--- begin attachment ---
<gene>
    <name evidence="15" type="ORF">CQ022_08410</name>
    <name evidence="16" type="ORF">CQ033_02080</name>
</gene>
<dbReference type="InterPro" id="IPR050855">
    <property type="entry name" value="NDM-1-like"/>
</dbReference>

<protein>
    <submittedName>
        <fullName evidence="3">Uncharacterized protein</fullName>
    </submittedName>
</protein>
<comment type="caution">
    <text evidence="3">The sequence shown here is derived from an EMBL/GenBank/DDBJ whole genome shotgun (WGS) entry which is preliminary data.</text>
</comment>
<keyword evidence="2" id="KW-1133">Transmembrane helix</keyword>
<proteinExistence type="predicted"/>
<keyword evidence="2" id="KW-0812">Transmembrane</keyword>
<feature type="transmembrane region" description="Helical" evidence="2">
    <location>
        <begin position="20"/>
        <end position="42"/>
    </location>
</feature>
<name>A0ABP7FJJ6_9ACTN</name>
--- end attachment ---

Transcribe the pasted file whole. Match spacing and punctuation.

<gene>
    <name evidence="15" type="ORF">CQ022_08410</name>
    <name evidence="16" type="ORF">CQ033_02080</name>
</gene>
<dbReference type="InterPro" id="IPR050855">
    <property type="entry name" value="NDM-1-like"/>
</dbReference>

<protein>
    <submittedName>
        <fullName evidence="3">Uncharacterized protein</fullName>
    </submittedName>
</protein>
<comment type="caution">
    <text evidence="3">The sequence shown here is derived from an EMBL/GenBank/DDBJ whole genome shotgun (WGS) entry which is preliminary data.</text>
</comment>
<keyword evidence="2" id="KW-1133">Transmembrane helix</keyword>
<proteinExistence type="predicted"/>
<keyword evidence="2" id="KW-0812">Transmembrane</keyword>
<feature type="transmembrane region" description="Helical" evidence="2">
    <location>
        <begin position="20"/>
        <end position="42"/>
    </location>
</feature>
<name>A0ABP7FJJ6_9ACTN</name>